George – (Entering with a smile.) Well? What news, darling sister?
Annie – (She stops and scrutinises him.) What’s your news?
George – I asked first.
Annie – I am older than you.
George – That was when we were kids and you used to slap me. Since I grew taller than you, I have become your elder.
Annie – Is height taken into consideration as to birthrights?
George – Birthrights belong to Peter. You have to make do with second place. So, what is your news?
Annie – I’m fine.
George – You have gained weight.
Annie – We’ve passed from height to weight, have we?
George – Are you up to something?
Annie – I was, but it is already done.
George – Don’t tell me! Where? In the States?
Annie – Where do you think? Isn’t it there that I was?
George – But we’ve heard nothing!
Annie – Really? Haven’t you heard I got my Ph.D.? Magna cum laude.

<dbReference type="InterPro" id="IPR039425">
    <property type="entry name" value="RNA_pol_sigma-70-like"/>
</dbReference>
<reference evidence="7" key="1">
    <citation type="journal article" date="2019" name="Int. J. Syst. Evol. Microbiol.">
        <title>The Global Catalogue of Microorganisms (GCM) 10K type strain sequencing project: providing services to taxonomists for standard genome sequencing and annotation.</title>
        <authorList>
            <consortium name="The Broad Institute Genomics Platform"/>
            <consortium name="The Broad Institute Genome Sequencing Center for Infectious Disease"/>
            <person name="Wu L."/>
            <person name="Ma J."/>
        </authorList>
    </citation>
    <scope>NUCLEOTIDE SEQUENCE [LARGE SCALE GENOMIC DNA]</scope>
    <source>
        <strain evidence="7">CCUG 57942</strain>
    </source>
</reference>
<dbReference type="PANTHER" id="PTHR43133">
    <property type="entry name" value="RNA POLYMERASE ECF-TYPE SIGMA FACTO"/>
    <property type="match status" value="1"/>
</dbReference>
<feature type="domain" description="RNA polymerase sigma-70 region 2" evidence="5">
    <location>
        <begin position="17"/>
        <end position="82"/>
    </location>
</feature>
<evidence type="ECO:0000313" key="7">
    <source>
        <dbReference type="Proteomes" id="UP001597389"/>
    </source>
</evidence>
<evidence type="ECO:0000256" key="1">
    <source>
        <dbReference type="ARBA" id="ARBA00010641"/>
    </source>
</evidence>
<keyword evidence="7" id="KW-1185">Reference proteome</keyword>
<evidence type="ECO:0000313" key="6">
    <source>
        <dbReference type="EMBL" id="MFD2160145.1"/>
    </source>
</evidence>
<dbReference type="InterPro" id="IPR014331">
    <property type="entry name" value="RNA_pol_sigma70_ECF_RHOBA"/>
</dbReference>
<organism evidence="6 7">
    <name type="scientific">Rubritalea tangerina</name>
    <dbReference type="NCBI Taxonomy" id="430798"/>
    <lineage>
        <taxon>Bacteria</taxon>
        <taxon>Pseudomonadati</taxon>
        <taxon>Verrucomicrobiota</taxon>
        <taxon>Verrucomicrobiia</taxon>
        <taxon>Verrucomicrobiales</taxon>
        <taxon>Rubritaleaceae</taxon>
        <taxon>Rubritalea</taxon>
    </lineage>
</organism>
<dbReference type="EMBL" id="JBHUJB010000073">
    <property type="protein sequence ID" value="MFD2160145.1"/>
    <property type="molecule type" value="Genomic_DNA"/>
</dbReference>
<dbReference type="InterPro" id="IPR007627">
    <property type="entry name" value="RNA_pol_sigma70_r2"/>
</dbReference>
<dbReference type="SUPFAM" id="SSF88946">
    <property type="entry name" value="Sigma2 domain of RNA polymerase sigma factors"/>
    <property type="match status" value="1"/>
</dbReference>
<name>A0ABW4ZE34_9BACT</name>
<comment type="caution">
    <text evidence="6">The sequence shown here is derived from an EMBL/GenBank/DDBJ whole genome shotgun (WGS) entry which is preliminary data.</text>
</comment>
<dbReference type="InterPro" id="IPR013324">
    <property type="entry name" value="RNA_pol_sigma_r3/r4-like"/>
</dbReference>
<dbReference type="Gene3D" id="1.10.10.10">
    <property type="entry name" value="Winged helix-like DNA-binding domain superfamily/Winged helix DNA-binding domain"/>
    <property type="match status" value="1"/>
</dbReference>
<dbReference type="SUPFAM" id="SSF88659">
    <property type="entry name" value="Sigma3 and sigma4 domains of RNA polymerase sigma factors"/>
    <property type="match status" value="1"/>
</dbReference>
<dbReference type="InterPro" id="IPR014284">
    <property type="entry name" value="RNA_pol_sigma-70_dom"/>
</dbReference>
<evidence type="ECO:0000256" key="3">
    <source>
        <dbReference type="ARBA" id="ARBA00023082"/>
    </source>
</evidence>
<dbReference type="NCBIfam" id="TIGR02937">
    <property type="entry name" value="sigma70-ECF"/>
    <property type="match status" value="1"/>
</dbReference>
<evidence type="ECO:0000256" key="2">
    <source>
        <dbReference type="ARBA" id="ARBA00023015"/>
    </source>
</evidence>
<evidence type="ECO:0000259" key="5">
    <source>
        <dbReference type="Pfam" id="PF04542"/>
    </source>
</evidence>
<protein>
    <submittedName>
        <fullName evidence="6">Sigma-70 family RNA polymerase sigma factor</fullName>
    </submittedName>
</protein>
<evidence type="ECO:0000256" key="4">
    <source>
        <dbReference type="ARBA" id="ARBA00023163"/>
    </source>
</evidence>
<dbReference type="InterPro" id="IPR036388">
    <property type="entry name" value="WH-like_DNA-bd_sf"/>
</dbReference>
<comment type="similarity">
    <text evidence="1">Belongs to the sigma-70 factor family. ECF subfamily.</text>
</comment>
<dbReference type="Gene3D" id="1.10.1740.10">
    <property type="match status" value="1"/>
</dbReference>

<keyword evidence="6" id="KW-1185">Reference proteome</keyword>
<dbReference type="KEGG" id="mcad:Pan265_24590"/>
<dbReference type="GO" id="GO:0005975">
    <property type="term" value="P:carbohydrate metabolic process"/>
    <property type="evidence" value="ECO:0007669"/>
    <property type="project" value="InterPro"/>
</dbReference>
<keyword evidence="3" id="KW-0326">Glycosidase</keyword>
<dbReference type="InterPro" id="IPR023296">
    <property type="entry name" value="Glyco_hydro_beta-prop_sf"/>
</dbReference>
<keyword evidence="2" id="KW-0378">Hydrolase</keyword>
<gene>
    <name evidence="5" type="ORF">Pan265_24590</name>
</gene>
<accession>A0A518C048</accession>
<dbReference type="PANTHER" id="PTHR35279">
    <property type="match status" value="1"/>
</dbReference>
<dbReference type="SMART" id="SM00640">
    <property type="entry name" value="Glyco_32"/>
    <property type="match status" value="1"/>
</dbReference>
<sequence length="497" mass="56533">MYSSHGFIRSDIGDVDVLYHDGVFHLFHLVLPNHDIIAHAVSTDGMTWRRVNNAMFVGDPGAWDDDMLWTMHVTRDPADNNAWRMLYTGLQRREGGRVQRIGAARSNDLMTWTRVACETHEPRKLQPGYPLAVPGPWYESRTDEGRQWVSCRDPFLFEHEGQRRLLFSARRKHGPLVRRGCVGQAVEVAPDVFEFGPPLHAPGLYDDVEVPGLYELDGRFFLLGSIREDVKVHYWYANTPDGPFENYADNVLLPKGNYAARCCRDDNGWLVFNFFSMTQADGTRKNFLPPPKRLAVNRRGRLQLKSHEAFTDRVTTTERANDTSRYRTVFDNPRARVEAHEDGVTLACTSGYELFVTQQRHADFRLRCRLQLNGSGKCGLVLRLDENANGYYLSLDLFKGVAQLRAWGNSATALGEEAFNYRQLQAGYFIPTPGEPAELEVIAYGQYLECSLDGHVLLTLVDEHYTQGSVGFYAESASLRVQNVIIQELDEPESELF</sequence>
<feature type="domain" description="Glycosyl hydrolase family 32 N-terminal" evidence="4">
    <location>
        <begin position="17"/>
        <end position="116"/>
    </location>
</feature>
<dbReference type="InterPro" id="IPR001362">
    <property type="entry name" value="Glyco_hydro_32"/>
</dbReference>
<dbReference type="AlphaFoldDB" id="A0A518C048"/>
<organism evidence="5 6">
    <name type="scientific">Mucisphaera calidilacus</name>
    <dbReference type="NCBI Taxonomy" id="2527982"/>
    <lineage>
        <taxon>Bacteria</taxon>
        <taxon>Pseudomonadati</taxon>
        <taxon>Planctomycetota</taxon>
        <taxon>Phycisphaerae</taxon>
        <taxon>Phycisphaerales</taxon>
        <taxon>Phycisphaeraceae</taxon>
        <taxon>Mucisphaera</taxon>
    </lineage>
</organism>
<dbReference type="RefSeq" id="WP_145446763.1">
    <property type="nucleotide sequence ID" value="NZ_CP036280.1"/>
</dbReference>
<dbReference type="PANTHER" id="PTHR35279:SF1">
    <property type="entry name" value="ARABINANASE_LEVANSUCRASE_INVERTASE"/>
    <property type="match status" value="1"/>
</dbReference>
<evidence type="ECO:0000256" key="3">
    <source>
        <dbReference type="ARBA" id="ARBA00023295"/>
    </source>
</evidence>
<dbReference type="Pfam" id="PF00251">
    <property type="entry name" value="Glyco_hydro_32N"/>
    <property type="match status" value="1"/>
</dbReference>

George – Is that the reason you have gained weight?
Annie – I became slightly bulimic from the stress and the anxiety.
George – I had other thoughts. I hoped I would get a baby niece or nephew.
Annie – That’s what I keep hoping to get from Lisa and you. But I see no light there.
George –Complete darkness.
Lisa – Meaning?
George – You were busy and I interrupted you. (Sarah comes in.)

Scene Ten (Sarah, Annie)

Sarah – (Hiding the bottle guiltily behind her.) I see you’re having a chat.
Annie – Not really. (George slips out left.)
Sarah – Are you preparing the salad? You shouldn’t go into the trouble, my Annie!
Annie – Let me give you a hand to feel like old times; at home.
Sarah – You are always at home, sweetie. I would have been ready before you came, but something unexpected happened, and I didn’t make it.